The heart may overflow at the lips

— Brown, Charles Brockden (1771-1810)

Place of Publication
New York
George Folliet Hopkins
The heart may overflow at the lips
Metaphor in Context
It is not so when we talk to one another. With your arm about me, and your sweet face close to mine, I can prattle forever. Then my heart overflows at my lips. After hours thus spent, it seems as if there were a thousand things still to be said. Then I can tell you what the book has told me. I can repeat scores of verses by heart, though I heard them only once read, but it is because you have read them to me.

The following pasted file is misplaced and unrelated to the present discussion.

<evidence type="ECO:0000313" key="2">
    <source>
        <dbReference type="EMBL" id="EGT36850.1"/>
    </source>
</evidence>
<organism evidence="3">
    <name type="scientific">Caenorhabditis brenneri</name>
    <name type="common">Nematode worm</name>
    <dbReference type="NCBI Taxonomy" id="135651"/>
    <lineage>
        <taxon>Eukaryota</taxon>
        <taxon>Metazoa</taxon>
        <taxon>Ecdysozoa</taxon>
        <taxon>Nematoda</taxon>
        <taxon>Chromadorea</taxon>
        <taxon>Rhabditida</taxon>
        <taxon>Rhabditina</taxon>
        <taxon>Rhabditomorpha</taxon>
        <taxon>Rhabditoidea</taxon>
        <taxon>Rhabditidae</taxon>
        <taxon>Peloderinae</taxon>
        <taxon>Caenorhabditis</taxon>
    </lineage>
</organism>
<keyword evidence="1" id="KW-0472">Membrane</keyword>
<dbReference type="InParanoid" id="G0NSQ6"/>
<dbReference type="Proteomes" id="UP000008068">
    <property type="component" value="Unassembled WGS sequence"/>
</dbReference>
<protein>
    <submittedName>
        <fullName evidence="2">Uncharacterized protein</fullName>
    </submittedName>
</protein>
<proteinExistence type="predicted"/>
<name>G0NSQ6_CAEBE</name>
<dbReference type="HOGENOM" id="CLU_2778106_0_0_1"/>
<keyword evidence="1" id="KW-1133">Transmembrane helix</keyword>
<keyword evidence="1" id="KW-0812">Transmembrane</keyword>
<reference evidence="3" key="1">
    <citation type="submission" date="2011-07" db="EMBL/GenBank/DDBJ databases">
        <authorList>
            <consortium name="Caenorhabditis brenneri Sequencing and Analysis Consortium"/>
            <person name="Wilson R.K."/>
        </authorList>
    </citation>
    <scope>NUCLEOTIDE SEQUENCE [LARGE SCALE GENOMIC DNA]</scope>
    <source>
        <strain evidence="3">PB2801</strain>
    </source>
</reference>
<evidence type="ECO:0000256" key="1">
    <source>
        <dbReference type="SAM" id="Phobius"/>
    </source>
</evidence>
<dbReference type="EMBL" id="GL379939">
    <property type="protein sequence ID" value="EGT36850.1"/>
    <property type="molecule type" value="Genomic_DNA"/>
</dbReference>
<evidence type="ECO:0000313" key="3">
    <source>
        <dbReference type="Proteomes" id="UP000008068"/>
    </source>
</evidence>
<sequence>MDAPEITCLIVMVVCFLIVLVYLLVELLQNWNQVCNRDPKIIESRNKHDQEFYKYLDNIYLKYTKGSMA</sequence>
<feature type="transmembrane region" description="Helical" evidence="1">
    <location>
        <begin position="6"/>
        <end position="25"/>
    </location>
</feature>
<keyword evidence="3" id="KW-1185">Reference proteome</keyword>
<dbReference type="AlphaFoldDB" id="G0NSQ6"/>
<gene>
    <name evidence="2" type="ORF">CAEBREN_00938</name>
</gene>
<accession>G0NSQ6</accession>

(Part II, chapter 21, p. 593)
2 entries in ESTC (1799, 1800).

First part published in 1799; second in 1800. Reading and transcribing text from Charles Brockden Brown, Three Gothic Novels. New York: Library of America,1998.

See Arthur Mervyn; or, Memoirs of the Year 1793. Second Part. By the author of Wieland, Ormond, Huntley [sic], &c. (New-York: Printed and sold by George F. Hopkins, at Washington’s Head, 136, Pearl-Street, 1800). <Link to ESTC>
Date of Entry

The Mind is a Metaphor is authored by Brad Pasanek, Assistant Professor of English, University of Virginia.